How do I set the off-target database for CRISPR?

The "Find CRISPR sites" function in Geneious will search for off-target binding sites against a database of sequences. To do this, you will need to create a database of the sequences you wish to test against for off-target binding - this is typically the whole genome of your organism of interest, but can include other sequences, for example, the targeting vector.

To do this, you need to create a new empty folder in Geneious and import the sequences you want to test against in to this folder. As there are a wide variety of genomes researchers may wish to test against; genome sequences can be very large; and new versions of genome assemblies may be released, Geneious does not contain inbuilt copies of any full genome sequences. Genomes can be downloaded directly from NCBI using the "NCBI" folders at the bottom of the Sources panel in Geneious (this is the panel on the left hand side of Geneious). Commonly studied genomes (for example, the human, zebrafish and the rat genomes) can also be downloaded from NCBI using the links found in the "Genomes" folder in the "Sample Documents" in Geneious. Genomes can be also be download from other sources and imported into Geneious using common file formats. This database of off target sequences can be any size and can contain any sequences, although the larger this database is, the longer the search for CRISPR sites will take.

In the "Find CRISPR Sites" settings, click the button next to "Off-target database" and select the folder in Geneious containing the off-target sequences.

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Comments

  • Avatar
    Mihail Sarov

    The CRISPRs design feature was a great addition to Geneious 8, however it is currently painfully slow. Searching a 50-100bp region for guides with the mouse or human genome as off-target references could take 10 or more minutes, orders of magnitude slower than most online services. Searching a bigger region usually slows down to a crawl with fractions of a percent progress per minute and i give up. If the performance of this tool can be optimised it will be very useful indeed, I am afraid the current speed is just not usable. Smaller genomes like worm and fly work much better.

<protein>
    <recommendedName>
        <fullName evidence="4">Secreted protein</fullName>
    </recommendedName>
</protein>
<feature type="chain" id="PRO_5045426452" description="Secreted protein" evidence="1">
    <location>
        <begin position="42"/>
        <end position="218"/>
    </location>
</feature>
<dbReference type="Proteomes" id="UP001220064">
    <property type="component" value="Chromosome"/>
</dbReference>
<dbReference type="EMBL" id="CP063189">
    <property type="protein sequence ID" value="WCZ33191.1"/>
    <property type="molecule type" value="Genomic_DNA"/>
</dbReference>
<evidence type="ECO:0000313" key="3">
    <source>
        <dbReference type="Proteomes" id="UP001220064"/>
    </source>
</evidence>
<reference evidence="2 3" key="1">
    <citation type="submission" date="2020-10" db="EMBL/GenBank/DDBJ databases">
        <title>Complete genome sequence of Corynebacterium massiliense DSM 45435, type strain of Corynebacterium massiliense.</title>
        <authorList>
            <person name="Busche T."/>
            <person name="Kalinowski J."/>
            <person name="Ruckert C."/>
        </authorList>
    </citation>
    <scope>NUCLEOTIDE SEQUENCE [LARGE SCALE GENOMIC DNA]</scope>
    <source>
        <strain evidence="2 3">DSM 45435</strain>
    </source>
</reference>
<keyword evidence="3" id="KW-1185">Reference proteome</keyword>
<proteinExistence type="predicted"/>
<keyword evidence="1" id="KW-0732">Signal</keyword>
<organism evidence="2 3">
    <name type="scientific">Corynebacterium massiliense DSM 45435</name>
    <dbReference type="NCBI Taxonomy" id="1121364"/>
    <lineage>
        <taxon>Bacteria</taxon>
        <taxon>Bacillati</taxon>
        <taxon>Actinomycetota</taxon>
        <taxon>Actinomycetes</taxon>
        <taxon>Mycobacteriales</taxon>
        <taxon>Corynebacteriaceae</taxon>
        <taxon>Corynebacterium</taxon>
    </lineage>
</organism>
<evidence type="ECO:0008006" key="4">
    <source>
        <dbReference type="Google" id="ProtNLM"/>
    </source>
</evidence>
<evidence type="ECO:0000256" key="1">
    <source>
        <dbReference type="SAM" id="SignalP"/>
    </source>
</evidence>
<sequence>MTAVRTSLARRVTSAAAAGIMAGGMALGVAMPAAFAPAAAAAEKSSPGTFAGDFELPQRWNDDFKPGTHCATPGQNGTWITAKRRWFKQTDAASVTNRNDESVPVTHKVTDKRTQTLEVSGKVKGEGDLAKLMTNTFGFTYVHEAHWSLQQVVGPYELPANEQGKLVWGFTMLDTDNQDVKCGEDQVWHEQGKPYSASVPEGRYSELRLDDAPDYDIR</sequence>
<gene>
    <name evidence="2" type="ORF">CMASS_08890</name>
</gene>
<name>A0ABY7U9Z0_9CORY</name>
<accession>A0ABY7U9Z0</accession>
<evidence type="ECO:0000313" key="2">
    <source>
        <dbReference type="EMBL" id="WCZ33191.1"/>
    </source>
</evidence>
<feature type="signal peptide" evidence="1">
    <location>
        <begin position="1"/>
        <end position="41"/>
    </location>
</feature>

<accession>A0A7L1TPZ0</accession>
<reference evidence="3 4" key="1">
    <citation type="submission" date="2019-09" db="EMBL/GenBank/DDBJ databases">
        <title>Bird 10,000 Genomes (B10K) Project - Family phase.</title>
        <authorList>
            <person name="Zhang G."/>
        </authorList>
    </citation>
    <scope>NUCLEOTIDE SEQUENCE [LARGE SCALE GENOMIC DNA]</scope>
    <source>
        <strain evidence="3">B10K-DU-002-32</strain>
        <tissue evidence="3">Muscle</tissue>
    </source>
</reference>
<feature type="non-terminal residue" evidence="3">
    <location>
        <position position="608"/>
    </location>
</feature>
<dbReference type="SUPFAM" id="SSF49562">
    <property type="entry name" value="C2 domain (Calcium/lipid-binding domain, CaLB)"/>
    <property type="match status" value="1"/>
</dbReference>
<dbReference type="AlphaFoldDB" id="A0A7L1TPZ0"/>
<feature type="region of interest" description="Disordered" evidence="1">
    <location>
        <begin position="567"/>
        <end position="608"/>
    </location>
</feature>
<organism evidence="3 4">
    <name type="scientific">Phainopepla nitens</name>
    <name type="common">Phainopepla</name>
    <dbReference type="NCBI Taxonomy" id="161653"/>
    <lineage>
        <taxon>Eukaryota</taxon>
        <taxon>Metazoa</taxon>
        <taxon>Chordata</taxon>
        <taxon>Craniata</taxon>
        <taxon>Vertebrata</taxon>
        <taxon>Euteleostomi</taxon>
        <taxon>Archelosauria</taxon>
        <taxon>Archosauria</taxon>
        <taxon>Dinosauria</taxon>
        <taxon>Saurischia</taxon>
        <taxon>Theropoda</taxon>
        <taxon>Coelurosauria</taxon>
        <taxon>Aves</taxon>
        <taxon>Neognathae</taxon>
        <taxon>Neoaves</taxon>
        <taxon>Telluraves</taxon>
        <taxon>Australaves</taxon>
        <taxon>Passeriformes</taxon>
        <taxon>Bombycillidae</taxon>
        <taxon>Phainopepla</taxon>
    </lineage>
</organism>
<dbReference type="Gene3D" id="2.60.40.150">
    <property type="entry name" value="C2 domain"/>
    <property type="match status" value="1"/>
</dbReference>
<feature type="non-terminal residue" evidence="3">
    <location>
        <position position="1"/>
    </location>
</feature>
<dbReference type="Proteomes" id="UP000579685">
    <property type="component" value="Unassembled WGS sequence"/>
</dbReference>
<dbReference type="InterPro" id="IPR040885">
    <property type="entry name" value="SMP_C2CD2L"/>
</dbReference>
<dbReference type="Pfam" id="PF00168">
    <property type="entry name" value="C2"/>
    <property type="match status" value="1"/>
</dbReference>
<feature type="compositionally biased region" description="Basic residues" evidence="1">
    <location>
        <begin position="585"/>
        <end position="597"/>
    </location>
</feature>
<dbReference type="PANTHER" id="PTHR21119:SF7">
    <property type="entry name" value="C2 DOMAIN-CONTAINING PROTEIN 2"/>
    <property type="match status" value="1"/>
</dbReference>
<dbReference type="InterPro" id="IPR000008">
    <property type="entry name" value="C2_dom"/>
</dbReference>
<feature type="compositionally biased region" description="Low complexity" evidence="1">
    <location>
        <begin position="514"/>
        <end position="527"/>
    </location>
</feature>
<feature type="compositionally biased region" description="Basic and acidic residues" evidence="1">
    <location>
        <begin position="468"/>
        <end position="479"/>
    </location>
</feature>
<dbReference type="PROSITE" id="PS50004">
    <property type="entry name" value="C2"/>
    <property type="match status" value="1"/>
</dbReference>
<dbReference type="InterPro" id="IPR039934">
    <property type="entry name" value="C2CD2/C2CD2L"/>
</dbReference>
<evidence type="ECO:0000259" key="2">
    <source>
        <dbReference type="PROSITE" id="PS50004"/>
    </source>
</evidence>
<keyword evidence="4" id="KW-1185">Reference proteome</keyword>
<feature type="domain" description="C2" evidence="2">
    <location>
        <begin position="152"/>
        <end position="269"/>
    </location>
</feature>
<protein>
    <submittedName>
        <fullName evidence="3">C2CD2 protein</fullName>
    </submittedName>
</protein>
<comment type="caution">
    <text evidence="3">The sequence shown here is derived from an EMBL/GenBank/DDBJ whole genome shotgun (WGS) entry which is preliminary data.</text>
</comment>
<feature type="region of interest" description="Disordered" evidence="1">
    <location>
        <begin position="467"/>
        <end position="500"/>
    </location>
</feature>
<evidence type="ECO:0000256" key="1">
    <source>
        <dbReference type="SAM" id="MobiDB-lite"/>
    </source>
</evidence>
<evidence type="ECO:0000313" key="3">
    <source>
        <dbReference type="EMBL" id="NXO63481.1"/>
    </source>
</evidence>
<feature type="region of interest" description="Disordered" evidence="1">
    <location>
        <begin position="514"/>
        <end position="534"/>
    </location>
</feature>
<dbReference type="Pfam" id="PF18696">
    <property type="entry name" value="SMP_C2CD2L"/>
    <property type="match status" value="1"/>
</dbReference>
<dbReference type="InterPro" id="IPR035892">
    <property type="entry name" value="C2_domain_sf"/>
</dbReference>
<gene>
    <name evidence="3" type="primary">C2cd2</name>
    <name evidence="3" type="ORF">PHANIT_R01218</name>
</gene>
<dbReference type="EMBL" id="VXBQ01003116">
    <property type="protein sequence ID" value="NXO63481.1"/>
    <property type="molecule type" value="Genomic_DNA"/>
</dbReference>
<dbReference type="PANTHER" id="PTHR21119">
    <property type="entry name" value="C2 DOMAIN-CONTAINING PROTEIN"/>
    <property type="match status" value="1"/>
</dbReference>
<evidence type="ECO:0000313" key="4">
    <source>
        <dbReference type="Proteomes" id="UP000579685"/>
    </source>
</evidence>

I have to say it's not a memory problem, I have 6GB RAM allocated to Geneious and they are not used up by the time it slows down. And it's not file access (to a server database) problem either, as I tried the same with locally stored sequences and off target database and it's about as bad.

  • Avatar
    Hilary Miller

    The reason Geneious is slower than online databases is that online CRISPR services generally have a predefined set of genomes available, which are already indexed and stored for searching.  In Geneious, we allow you to fully customize and choose whatever genome you wish, but that means that all the indexing has to be done on the fly so it is much slower to search.  The larger the guide region, the slower it will be as there are more sites to search.  Also bear in mind that the progress bar doesn't run in a linear fashion as some steps take longer than others, so you may find it slows down at one point then speeds up again.  

     

  • Avatar
    Mihail Sarov

    i get all these points plus of course online tools are run on servers much faster than my macbook but still, it's just way too slow. Can't we have the genomes we use all the time indexed once and quick to search the next time?